The next two months will see a major improvement project underway at Craigleith Junction – part of which will see it re-named Craigleith Quarry Junction.
The junction is seen as a major entry point to the path network, serving the nearby shopping centre linking it to Maidencraig Crescent, and is the junction between the Roseburn Path and the route to Queensferry and Silverknowes, but heavy use and bad drainage have left it lookiung a bit neglected.
The plans include landscaping the central triangular island, with brick edging round the grass to help keep growth off the path surface, and new trees planted which won’t obsucre sightlines. The Sustrans sign will be sunk into the ground so that the concrete base can’t be used for seating.
The bad drainage will be solved, so that flooding, puddles mud and ice will no longer be a problem (a common complaint) and in places the paths are being widened to 4m. Another common complaint has been undergrowth growing right up to the path edges on the corners, restricting sight lines and visibility – this will be thinned back to allow the verges to be maintained and mown.
To try and solve the problem of conflict between cyclists and pedestrians, the line of the path between the shopping centre and Maidencraig is being resurfaced in a different colour to highlight this heavily used pedestrian route, and rumble strips and give way markings on the paths at the approach to the junction – as used in Copenhagen – will encourage cyclists to slow before reaching the newly-coloured path. The metal chicane barriers at the exits to Maidencraig Crescent and Telford Road are being replaced with artistic railings.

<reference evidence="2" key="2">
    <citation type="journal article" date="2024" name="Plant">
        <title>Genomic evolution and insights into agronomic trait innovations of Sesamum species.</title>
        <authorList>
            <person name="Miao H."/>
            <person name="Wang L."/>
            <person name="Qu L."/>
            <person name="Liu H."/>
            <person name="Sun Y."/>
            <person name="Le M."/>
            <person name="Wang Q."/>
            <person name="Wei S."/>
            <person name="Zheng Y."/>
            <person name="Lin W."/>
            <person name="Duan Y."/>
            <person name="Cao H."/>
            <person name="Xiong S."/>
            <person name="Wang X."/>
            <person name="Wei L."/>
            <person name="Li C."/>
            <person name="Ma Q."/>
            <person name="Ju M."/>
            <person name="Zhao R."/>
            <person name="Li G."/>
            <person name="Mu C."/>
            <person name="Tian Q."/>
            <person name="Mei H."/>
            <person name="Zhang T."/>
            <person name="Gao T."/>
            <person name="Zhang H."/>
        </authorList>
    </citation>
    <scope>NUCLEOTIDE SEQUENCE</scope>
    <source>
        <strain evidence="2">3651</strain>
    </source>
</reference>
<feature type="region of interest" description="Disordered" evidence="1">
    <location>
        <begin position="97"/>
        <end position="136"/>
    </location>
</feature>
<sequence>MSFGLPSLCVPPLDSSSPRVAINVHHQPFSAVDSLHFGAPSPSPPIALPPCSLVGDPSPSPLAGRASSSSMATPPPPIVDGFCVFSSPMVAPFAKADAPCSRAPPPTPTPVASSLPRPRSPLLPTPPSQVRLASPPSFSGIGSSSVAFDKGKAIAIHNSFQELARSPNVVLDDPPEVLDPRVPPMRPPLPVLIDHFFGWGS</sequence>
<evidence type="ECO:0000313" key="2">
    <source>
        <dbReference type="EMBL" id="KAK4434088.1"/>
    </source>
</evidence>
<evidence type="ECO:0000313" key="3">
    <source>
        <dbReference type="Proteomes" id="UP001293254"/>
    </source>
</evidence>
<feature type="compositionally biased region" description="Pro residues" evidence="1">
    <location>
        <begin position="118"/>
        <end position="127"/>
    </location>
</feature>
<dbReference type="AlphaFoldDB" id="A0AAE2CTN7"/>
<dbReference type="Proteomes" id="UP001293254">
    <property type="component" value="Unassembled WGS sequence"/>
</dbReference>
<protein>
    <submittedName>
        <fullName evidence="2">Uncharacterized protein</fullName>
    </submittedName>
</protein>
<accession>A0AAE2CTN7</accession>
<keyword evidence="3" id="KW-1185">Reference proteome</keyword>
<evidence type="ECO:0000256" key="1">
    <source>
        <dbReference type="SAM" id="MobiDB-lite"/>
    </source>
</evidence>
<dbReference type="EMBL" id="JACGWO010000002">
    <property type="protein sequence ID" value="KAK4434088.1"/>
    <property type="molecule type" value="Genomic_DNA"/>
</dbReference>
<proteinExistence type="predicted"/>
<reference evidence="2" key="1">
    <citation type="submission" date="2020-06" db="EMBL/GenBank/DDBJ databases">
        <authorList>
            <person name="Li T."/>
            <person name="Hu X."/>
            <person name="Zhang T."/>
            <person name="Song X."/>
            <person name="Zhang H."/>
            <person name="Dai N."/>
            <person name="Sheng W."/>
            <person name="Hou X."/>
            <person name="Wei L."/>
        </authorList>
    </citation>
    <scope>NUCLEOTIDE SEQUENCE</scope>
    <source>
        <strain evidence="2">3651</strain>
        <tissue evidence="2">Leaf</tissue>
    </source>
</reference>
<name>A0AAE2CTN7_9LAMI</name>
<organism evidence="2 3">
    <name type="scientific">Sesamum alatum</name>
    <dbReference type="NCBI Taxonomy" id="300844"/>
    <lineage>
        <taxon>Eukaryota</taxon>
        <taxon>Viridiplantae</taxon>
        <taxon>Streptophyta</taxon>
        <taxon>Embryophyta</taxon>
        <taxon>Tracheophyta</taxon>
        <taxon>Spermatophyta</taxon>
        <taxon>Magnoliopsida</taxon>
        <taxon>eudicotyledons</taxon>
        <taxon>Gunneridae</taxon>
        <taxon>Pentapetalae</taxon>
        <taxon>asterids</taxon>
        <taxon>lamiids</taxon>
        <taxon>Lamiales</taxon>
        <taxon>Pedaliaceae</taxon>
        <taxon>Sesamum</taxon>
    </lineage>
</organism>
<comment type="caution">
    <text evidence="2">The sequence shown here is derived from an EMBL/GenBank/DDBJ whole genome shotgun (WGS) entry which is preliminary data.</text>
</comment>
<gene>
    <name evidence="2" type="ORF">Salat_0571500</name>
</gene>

Back in October the Edinburgh Council held a consultation exercise to see which issues local people and regular path users wanted to see addressed at the junction which led to these designs, and hopefully this will be but one of many more improvements to come at key points along the paths.
The project is part-funded by Community Links – a Scottish Government grant managed by Sustrans, and worked on by the city council in partnership with Cycling Scotland – which, as the name suggests, aims to improve community links by bike and on foot. It should all be ready by 31st March – so the next two months will see a lot of activity, so watch out if that is part of your regular commute.